Alison’s Mental Health Work
Norfolk County District Attorney’s Office
Alison served as victim witness advocate under District Attorney, now Congressman, William R. Keating for three years after graduating college. She supported victims of domestic violence in navigating the legal system and worked hand in hand with prosecutors, police officers, and defense attorneys on a daily basis. It was this job that drove her to social work school to find ways to better support people in crisis. This work also provided a strong foundation in criminal procedure as Alison was the person tasked with explaining the law and case progression to victims and witnesses.
Alison pursued her Master’s of Social Work while working full time at the District Attorney’s office. Two to three evenings a week she would leave the courthouse and head to class or her field placement. She completed two comprehensive field placements as part of her Master’s program. First she served as community support worker with Bridge Over Troubled Waters, manning the mobile outreach van, in the evenings after work, providing services to at risk, homeless youth. Her second field placement was with her future employer, the Home For Little Wanderers in the Safe at Home Program.
The Home For Little Wanderers
Alison worked for three years at one of the oldest and largest non-profits in Massachusetts. Initially she was a direct care worker in the Therapeutic After School Program, where she provided emotional and clinical support to at risk youth. She then served as an intern in the family therapy department where she was later hired full time with the In Home Services program. She worked to prevent children from long term admission to mental health facilities. Her work here allowed her to see the many different systems that could be involved with a family in crisis. She supported clients in legal struggles, medical challenges, and in day to day functioning. Her work in inner city Boston, left a lasting impression on her. She approaches family law cases as a social worker first and lawyer second in an effort to ensure clients feel heard and supported.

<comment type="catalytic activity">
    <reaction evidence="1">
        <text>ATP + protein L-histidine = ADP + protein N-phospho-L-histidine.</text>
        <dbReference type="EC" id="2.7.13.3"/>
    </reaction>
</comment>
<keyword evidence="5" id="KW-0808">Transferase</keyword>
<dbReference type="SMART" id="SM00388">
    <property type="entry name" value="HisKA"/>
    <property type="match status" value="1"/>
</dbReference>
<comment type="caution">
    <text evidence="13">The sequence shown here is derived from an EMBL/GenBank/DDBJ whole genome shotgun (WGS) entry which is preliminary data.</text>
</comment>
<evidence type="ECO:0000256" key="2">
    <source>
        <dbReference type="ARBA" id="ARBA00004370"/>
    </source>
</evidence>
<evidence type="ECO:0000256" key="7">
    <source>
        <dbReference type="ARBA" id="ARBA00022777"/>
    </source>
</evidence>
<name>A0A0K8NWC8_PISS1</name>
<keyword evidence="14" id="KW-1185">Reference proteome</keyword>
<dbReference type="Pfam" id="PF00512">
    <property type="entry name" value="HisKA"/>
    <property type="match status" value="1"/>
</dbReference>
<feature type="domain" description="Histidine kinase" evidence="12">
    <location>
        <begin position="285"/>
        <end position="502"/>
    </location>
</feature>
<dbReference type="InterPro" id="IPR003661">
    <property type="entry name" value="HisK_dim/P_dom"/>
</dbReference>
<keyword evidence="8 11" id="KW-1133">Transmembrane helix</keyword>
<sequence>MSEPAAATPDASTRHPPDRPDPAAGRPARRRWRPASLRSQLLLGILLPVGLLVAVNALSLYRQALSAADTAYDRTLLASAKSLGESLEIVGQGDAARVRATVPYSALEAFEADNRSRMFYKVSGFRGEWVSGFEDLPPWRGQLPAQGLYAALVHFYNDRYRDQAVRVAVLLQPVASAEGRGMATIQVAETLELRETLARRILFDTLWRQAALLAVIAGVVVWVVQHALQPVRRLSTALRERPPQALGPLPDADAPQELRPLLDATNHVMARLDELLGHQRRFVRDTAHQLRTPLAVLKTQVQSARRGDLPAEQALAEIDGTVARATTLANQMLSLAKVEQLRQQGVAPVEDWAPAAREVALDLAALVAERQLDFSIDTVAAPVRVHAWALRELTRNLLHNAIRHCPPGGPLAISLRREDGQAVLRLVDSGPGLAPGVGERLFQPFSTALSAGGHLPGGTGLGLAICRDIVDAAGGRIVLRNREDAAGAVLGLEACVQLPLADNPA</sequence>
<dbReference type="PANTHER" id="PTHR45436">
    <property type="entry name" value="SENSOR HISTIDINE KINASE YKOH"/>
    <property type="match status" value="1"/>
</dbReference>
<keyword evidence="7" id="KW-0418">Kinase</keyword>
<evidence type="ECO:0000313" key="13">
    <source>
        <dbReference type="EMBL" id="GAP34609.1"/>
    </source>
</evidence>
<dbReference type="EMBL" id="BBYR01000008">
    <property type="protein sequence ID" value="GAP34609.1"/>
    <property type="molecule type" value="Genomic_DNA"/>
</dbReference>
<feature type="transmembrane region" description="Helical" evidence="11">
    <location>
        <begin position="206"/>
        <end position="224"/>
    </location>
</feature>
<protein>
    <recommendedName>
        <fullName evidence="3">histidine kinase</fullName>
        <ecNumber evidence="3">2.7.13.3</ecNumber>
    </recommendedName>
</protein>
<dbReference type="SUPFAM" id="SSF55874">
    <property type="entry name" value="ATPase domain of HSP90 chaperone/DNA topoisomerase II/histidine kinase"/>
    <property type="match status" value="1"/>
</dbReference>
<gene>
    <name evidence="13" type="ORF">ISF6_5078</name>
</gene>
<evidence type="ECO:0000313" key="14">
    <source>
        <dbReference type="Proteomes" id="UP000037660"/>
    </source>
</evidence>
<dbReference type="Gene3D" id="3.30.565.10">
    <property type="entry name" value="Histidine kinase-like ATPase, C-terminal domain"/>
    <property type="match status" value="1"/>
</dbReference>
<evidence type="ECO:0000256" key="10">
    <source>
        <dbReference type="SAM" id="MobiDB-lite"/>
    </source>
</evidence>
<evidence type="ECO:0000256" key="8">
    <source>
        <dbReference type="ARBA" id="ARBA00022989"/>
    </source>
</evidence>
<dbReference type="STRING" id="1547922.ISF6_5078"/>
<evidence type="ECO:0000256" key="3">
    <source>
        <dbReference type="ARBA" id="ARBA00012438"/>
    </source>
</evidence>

Arizona Department of Child Safety
Alison moved to Arizona to work as an Investigator in the South Phoenix Office of Child Protective Services (now known as DCS). For several month she handled a case load of abuse and neglect cases and developed an intimate understanding of the child welfare system in Arizona. This work was exhausting, physically and emotionally, but Alison firmly believes it is what drove her to the study of the law. It was hard work but it was worth it.
Southwest Human Development
Alison served as a Family Therapist in the In Home Services Program at Southwest Human Development for a year before leaving to pursue law. She worked with families identified by the Department of Child Safety as high risk and provided counseling and support. She provided individual counseling, family therapy, and crisis work in this role and grew as a clinician, while further identifying weaknesses in the legal system in terms of families and children.
Aurora Behavioral Health
During law school Alison worked per diem at Aurora Behavioral Health, a free standing, inpatient psychiatric facility, providing services for adolescents and adults. Alison dealt directly with patients in acute psychiatric crisis and provided treatment planning and comprehensive support for patients and their families. This was the most challenging aspect of Alison’s mental health career, but the most rewarding. If her work in law wasn’t so time consuming, she would return every other weekend for her per diem shifts.
Alison’s Career in Law
Thus, the law was a natural career progression for Alison given her passion for helping others and for serving the underserved. Alison understands that people need and seek lawyers when they require assistance. Thus, she is compassionate and sensitive to the needs of others. She is not scared to fight for her clients and feels it is her privilege to take on a person’s legal matter.